Ash has played "Skyrim" for several years now and enjoys writing about it and her various Dovahkiin.
I remember when the Dawnguard DLC came out. I was playing this insane altmer mage who was dragging around Vorstag as a follower—Yes, I played an altmer mage back in the day. You should try it. It's an interesting roleplay experience given all the crap with the civil war.
Anyway, I loved the vampire/werewolf content in Skyrim (what little there was before the DLC), so when Dawnguard came out I got it immediately. The first thing I did with my altmer was I had her become a vampire, then run off to start the Dawnguard quests.
Needless to say, I was extremely disappointed that the DLC forced me to join the vampire hunters first, even though I was a vampire. I think a lot of players were bothered by this because it makes no sense for a vampire who hates the Vigilant of Stendarr to join vampire hunters.
I reasoned it away by saying that my character was planning on destroying them from the inside, but the fact that I had to pull some headcanon out of my ass shows how bad the writing was. Bethesda knew the writing was bad too.
If you're a vampire, Isran will crack a joke about it the first time you walk into the Dawnguard fortress. He will complain that the fortress is so vulnerable that a vampire could just walk in.
At least Bethesda has a sense of humor about their mess, mess though it is.
Later, when the Dragonborn lets Serana out of her prison, they will agree to escort her, a vampire, home to an entire nest of vampires—even if they are a vampire hunter!
A lot of people, myself included, made up the headcanon that Serana put the Dragonborn under the in-game power Vampire Seduction and made her a thrall. She would also have to make insane, fanatical Isran a thrall to stop him from killing her on-sight when she later approaches the Dawnguard in her vampire princess armor—because nothing else makes sense.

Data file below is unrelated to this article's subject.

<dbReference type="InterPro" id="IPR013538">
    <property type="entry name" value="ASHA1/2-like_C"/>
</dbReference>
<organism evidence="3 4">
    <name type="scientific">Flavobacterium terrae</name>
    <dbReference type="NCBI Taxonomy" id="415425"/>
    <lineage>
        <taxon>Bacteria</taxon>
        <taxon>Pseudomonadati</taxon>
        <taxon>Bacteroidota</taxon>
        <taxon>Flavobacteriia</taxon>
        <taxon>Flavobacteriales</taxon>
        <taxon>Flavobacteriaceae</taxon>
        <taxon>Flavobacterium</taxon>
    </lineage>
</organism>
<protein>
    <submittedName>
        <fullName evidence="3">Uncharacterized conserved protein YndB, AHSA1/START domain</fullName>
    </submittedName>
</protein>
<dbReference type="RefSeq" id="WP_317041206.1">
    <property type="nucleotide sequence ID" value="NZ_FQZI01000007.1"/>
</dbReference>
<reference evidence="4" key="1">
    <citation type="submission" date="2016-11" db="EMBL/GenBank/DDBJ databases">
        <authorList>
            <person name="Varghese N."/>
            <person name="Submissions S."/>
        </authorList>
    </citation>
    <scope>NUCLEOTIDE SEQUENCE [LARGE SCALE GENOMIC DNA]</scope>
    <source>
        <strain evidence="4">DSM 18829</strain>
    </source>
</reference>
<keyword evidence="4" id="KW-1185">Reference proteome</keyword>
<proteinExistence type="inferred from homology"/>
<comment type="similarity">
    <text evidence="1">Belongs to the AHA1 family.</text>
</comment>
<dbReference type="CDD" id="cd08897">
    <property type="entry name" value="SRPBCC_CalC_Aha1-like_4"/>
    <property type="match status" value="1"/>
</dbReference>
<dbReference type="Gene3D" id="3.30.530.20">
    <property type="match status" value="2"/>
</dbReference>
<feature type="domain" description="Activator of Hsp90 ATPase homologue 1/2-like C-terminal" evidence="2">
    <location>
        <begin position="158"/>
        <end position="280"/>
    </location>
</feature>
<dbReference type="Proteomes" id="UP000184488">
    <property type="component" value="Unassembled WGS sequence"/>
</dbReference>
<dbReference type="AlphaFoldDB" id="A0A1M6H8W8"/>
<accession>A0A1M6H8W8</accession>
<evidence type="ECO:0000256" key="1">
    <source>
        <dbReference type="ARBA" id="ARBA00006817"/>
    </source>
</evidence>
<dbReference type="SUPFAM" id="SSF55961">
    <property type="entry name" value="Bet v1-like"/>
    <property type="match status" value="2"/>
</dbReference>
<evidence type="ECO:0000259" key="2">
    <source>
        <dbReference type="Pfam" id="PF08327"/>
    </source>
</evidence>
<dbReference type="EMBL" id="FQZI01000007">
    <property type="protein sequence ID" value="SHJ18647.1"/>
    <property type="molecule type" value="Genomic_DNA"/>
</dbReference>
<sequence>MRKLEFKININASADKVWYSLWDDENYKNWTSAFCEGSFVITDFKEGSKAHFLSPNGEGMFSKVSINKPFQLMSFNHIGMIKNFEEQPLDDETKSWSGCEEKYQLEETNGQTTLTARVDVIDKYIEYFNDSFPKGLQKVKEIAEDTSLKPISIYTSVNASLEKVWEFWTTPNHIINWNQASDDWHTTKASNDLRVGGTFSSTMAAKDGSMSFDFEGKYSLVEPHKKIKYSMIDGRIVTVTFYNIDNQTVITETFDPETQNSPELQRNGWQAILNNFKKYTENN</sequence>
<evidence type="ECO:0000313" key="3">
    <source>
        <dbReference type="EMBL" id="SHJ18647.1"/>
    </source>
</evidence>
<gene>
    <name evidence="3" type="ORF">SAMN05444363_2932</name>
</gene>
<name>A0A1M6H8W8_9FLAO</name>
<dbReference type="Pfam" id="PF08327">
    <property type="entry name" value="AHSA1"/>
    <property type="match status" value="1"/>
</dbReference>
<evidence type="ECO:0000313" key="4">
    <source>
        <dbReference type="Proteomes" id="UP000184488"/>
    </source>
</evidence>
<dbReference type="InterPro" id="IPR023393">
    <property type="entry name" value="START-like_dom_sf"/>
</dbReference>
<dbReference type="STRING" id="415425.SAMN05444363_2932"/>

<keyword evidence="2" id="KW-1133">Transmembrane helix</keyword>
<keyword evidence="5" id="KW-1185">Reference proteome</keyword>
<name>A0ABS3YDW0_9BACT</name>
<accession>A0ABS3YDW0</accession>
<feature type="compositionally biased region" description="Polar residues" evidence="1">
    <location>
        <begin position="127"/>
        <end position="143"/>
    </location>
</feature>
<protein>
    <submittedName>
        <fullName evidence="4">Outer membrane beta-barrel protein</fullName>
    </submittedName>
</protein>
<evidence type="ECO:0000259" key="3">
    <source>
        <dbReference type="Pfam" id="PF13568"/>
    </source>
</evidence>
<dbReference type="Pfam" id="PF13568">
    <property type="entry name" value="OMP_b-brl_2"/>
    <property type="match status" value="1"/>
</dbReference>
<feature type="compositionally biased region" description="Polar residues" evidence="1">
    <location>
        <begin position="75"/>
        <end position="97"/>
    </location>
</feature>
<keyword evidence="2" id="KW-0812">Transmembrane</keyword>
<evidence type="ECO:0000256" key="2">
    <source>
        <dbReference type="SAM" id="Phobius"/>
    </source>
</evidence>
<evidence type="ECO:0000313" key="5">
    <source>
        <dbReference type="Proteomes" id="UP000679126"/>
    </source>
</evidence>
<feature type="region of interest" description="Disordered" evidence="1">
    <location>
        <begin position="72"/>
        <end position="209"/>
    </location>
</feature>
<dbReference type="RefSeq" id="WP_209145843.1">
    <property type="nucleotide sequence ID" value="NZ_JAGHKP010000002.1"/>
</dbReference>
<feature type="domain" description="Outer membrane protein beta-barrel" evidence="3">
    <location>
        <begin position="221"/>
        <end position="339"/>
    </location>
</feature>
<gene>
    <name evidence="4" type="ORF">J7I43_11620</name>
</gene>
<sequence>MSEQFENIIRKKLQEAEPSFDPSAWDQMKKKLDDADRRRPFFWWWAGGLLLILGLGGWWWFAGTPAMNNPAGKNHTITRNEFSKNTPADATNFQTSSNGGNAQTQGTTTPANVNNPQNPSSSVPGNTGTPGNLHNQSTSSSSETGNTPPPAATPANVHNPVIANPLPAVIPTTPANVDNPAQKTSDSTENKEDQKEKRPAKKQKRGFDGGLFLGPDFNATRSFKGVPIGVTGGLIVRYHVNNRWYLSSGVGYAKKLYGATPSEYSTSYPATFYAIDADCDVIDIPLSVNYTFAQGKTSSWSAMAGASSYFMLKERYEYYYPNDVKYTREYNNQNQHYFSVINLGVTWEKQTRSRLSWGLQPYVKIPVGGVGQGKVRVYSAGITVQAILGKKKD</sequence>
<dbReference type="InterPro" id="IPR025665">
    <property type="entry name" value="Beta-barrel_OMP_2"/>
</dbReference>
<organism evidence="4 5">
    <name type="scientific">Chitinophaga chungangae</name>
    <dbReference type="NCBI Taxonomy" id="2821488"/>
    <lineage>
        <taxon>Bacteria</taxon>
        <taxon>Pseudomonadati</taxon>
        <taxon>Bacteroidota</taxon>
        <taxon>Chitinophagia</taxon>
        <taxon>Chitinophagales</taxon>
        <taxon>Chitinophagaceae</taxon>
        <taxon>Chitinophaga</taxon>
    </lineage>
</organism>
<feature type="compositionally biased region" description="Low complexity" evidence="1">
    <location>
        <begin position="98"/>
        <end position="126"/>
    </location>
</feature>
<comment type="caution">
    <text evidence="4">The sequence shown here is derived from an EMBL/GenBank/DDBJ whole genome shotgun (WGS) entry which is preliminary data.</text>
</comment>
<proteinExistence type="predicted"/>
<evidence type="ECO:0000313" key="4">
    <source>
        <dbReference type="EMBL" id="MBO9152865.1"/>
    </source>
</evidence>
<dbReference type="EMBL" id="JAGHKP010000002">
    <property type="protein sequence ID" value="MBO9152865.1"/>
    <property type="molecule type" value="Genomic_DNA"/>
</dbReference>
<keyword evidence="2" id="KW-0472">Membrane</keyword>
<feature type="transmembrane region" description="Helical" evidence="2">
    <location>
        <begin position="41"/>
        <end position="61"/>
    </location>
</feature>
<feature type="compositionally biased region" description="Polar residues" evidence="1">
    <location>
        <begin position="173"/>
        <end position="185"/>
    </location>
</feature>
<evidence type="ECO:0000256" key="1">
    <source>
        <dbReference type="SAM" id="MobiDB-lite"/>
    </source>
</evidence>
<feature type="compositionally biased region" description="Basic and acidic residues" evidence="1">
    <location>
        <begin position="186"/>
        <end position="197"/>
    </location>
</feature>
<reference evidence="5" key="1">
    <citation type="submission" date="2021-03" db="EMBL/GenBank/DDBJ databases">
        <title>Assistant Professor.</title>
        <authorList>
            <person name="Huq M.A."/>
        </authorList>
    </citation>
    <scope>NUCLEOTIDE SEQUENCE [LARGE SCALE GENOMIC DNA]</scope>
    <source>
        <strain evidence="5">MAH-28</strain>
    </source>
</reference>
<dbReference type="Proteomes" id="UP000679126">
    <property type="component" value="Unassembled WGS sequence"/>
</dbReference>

Whenever fans have to keep stopping to insert headcanon in order to make things make sense, it is evidence of bad writing.
At the time it annoyed me, but now years later—and with the help of some mods—I find that I've always gotten some enjoyment out of the DLC, even if it wasn't perfect. And maybe that's all that matters in the end.
Like I said, the first time I played Dawnguard, I was playing as an altmer mage who wanted to be a vampire lord desperately. So when Harkon made his offer, she leapt on it and joined the vampires.
I played her as a crazy fanatic who was loyal to Harkon and was oblivious to the fact that she was just being used. She was like this to the point that she didn't even pay much attention to Serana.
What's great is that Serana herself can actually acknowledge it if you choose to roleplay this way. You can play a character who is obliviously loyal to Harkon, and Serana will call you out on it by saying, "Really? You can't see how he's using you? Okay . . . "
The DLC is very self-aware, and I know that some people hate that in a video game, but I actually loved it.
It wasn't until I played the DLC again and sided with the Dawnguard that I really began to like Serana as a character. Before that, I was indifferent about her. I found Harkon and Isran to be way more interesting.
Harkon and Isran are both insane tyrants on different ends of the spectrum, and I find it pretty amusing. For a long time, I felt they outshone Serana as characters and I was having a hard time understanding why so many people were moaning about being unable to marry her. She felt more like a friend to me!